Best Buy (NYSE:BBY) founder Richard Schulze is reportedly mulling new strategic options -- including whether to scrap his planned takeover of the ailing consumer electronics giant -- as he struggles to garner enough support for the deal.
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The former chairman is trying to decide whether he should scrap the offer to take Best Buy private and instead try to line up investors to take a minority stake in the company, according to a report by The Wall Street Journal, citing a person close to the matter.
Schulze, Best Buy’s largest shareholder, has been working to secure a deal to take over Best Buy since last summer, lining up interested private equity firms to help finance the deal and drumming up interest from former Best Buy executives.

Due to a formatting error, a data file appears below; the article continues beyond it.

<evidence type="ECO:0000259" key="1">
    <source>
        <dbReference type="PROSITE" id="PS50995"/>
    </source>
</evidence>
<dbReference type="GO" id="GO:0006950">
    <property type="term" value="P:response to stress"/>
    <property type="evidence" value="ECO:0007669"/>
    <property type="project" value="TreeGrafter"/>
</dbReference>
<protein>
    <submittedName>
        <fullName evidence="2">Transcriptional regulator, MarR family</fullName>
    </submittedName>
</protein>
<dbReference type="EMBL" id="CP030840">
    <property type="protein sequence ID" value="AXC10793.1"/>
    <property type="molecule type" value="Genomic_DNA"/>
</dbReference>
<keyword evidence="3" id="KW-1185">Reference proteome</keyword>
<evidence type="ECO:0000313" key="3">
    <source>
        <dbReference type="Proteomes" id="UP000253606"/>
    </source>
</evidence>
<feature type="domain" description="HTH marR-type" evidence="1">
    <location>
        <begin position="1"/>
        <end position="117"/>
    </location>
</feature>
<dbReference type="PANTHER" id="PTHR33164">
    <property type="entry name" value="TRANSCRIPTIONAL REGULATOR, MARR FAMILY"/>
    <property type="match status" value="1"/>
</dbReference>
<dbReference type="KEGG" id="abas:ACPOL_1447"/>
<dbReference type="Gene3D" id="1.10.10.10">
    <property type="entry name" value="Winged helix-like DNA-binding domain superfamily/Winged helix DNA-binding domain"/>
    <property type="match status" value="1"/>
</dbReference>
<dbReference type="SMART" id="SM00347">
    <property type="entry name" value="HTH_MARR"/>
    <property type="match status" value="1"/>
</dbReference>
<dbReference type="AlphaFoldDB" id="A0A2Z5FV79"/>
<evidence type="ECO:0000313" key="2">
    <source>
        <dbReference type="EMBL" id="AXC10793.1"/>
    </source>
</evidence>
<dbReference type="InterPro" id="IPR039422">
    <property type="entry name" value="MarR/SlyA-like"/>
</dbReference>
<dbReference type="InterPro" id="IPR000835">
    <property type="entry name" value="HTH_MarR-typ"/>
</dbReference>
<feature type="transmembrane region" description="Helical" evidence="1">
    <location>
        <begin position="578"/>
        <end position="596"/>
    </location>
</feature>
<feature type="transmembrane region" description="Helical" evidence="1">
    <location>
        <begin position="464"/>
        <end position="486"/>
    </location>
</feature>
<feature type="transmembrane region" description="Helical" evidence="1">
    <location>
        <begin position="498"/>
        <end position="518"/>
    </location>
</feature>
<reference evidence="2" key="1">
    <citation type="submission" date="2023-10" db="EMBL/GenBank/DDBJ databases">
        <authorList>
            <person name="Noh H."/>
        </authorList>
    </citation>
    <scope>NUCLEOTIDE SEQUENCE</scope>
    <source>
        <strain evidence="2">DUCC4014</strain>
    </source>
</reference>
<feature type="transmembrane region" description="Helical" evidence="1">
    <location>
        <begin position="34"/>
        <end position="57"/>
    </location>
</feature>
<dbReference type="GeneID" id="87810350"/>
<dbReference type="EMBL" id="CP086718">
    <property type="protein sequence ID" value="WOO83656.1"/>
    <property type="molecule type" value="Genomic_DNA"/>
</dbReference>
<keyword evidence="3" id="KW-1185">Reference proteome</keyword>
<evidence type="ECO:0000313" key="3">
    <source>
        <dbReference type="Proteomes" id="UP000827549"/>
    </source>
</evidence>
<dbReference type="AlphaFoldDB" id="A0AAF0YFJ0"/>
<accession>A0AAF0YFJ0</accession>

Initially planning to bid $24 to $26 a share, which would have valued a deal at as much as $8.84 billion, Schulze late last year said he was considering lowering his offer amid Best Buy’s declining share price.
Schulze requested two extensions in his agreement with Best Buy since last summer so that he could have more time to involve private-equity firms to partner with him on the deal. He has until the end of February to make an official proposal.
The decision to look into other options comes as Schulze apparently struggles to get enough support from banks to finance the deal, according to the Journal.
These new talks with investors for a minority stake are in early stages, according to the report, which means that at this point Schulze could still choose to stick with the buyout or venture down a completely new path.
Best Buy declined to comment, citing an agreement to not speak publicly. Shares of Best Buy fell more than 2% after hours on the news. Its shares are down 40% from 12 months ago.